The darlings of consumer lending, fintech lenders who shortcut the rigors of bank-grade lending, now face the challenge of surviving a financial crisis. And, the horizon does not look good. The American Banker reports today:
On Monday, Kroll Bond Rating Agency said that three online business lenders had crashed through triggers on securitizations as a result of what it characterized as asset deficiencies. “Given these unprecedented events associated with COVID-19, the risks to the sector are not specific to any one company or their credit underwriting,” Kroll stated in a March 30 report.
The Banker cites three specific examples of how these alternative lenders experience stress:
When OnDeck held its initial public offering in late 2014, the company’s shares opened at $26.50. During the first two months of this year, the shares were trading in the $4 range. On Thursday, they closed at 66 cents, giving the firm a market capitalization of just $38.6 million.
It is not just OnDeck that has been hammered. Kabbage, another major player in the sector, had reportedly stopped lending altogether by early April.
Square, which offers financing to merchants that use its payment services, paused new offers on its core loan product in mid-March, according to a public disclosure. The San Francisco-based company said that adverse changes to economic conditions had strained its ability to correctly identify eligible borrowers.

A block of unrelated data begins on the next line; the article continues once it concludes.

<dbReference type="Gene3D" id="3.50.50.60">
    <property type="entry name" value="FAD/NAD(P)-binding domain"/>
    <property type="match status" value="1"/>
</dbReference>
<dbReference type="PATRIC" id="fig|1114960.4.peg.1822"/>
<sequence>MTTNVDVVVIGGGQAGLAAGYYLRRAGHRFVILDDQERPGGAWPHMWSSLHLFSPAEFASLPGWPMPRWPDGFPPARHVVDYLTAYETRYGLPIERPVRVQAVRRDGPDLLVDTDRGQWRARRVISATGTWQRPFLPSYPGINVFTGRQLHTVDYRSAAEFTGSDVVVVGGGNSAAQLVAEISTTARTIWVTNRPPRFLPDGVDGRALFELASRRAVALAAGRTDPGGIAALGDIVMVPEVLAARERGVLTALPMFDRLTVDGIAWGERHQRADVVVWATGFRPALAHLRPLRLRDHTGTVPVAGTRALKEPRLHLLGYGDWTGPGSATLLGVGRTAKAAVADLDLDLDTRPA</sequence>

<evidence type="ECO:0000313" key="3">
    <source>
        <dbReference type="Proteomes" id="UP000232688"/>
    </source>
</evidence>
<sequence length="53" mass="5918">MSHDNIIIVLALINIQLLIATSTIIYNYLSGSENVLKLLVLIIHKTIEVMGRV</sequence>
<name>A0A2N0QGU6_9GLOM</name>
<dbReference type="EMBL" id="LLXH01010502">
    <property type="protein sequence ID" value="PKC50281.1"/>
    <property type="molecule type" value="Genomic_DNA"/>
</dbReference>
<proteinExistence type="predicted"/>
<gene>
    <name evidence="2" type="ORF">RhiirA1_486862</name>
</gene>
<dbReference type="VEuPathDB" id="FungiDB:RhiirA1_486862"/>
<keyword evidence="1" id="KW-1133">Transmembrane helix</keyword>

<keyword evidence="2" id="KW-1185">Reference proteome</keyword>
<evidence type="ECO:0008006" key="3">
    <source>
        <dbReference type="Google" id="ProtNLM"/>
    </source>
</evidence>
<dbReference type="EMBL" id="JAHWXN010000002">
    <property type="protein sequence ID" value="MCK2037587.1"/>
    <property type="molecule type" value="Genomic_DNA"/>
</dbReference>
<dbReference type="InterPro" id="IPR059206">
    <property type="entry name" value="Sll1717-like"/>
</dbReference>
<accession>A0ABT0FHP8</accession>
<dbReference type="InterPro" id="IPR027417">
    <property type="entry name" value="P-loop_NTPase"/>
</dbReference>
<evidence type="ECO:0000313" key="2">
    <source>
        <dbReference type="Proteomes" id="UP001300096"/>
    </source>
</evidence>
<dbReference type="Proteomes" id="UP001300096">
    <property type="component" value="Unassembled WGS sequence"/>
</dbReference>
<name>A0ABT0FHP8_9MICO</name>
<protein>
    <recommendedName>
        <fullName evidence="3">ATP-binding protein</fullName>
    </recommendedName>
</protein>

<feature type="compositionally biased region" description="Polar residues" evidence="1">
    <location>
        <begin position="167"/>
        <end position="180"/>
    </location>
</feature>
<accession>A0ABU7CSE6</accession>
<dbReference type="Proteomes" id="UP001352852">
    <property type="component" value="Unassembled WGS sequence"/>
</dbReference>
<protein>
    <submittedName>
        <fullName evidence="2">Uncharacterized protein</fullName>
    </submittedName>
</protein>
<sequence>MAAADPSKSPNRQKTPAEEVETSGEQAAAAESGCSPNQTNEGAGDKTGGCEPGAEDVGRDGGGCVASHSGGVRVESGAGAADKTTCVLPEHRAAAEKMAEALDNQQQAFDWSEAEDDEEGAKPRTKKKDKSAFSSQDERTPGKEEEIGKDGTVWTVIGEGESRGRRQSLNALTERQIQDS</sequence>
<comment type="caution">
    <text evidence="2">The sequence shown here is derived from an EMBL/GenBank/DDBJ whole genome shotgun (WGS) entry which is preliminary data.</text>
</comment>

In December 2019, we mentioned similar risks in a Mercator Advisory Viewpoint, Credit Card Lenders: Hone Strategies and Do Not Let Fintechs Scare You. Sure, capital adequacy is not fun. Of course, managing credit quality may seem mundane. And yes, revolving debt is better for household budget management. But credit card issuers need to stick-to-their-knitting.
The Banker continues:
One big warning has always hung over online lenders: The next economic decline, everyone agreed, would be a make-or-break test for these fast-growing upstarts.
Now the long-awaited downturn, brought on by the coronavirus pandemic, has arrived. And already it is more severe than most observers anticipated.
Online lenders, whose borrowers were often bank rejects, are sharply reducing or even suspending new loan originations.
Now, as more conservative credit card lenders brace for a 4Q20 delinquency surge, installment lenders are in a tougher position.
LendingClub: Slashing loan originations by 90%, laying off workers
Afterpay: Cutting expenses, drawing on a $97 million credit line
OnDeck Capital: Pausing originations of small-business loans
Square: Halting loan offers to merchants that use its payment services
The Term Asset Loan Facility (TALF) will not currently help the alt-lending business, though they are seeking relief.
So far, forbearance rates in the industry are around 12% to 13%, according to Ram Ahluwalia, chief executive of the analytics firm PeerIQ. He estimated that losses could ultimately top out at around 20%, though he also noted that much hinges on the future course of the virus.
The securitization market has long been a key source of funding for online lenders, but it has recently become hard, if not impossible, to access.
Against that backdrop, online consumer lenders are pressing the Federal Reserve Board to include investment-grade unsecured personal loans in the Term Asset-Backed Securities Loan Facility, which was designed to unstick the asset-backed securities market.
The takeaway: Prudent lending is not as exciting as hot new lending options, but they keep a business out of trouble. Credit card lenders that met Stress Testing are in much better shape than lowly-regulated fintechs, who now face their first recession. Now, it appears the disruptors are disrupted.
Overview provided by Brian Riley, Director, Credit Advisory Service at Mercator Advisory Group.